President Rodrigo Duterte denied that he had ordered the Philippine National Police (PNP) to arrest tambay or loiterers, saying loitering is not a crime.
He is correct.
Being a tambay is not a crime. I do not know of any Philippine law which punishes one for being a tambay.
Since being a tambay is not a crime, does this mean that the police in arresting
someone for loitering is liable for a crime?
Well, as the President said, addressed to his critics, to challenge his policy against
loitering before the Supreme Court.
But I remember a felony called Vagrancy under the Philippine Revised Penal Code
The following are vagrants:
- Those who have no apparent means of subsistence and who have the physical ability to work yet neglect to apply themselves to some useful calling
- Persons found loitering around public places and semi-public places without
visible means of support
- Persons tramping or wandering around the country or the streets with no visible means of support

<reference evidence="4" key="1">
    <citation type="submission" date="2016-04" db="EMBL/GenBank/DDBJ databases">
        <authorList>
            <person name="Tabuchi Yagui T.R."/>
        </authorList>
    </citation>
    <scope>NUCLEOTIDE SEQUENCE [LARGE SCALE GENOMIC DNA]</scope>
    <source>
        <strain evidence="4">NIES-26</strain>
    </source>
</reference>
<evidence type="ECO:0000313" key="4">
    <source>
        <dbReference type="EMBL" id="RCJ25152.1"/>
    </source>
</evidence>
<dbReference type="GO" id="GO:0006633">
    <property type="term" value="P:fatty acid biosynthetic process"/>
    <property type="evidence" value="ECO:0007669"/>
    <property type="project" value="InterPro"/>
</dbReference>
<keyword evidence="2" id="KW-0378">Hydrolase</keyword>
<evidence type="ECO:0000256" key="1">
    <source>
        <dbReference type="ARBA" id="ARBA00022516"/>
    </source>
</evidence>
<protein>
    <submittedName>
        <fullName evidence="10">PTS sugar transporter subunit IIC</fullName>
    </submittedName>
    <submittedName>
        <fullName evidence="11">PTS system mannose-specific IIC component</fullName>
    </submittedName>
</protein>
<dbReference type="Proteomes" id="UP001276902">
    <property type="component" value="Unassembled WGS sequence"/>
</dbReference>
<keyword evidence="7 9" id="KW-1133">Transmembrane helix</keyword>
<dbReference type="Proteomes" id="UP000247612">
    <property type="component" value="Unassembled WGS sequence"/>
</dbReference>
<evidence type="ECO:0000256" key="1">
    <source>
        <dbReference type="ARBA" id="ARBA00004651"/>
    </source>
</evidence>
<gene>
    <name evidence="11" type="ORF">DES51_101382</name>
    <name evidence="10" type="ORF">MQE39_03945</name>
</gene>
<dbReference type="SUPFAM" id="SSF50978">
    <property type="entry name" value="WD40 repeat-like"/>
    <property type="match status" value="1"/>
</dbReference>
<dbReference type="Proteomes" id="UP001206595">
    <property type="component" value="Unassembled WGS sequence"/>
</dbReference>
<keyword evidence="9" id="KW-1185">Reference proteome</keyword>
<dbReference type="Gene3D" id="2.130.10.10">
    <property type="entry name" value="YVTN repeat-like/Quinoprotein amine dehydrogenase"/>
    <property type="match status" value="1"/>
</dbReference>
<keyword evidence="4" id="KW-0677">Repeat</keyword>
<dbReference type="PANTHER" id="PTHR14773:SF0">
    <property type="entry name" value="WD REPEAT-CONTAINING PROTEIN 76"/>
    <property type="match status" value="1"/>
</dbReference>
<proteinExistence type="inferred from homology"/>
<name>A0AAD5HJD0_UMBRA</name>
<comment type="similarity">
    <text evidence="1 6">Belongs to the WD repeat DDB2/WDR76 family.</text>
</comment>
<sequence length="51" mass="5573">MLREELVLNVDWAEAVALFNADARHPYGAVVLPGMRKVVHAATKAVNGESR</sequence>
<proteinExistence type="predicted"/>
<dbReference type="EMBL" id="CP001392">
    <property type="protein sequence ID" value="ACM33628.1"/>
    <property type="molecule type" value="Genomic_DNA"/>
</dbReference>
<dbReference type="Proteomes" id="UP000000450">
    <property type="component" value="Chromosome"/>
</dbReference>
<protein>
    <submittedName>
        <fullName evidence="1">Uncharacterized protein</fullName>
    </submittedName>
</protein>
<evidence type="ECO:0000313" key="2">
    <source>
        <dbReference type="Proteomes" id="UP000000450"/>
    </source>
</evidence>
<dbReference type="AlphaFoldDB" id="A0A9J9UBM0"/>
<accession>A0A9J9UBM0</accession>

- Idle or dissolute persons lodging in houses of ill-fame
- Ruffians or pimps and those who habitually associate with prostitutes (may include even the rich)
- Persons found loitering in inhabited or uninhabited places belonging to others without any lawful or justifiable reason provided the act does not fall within any article of the Revised Penal Code
The police can arrest anybody for violation of the above crime.
But under RA 9344, persons below 18 years of age shall be exempt from prosecution
for the crime of vagrancy.
This pronouncement by the President that the police can accost anybody in the
exercise of parens patriae may be abused by the police.
Parens patriae refers to the principle that political authority carries with it
the responsibility to protect citizens.
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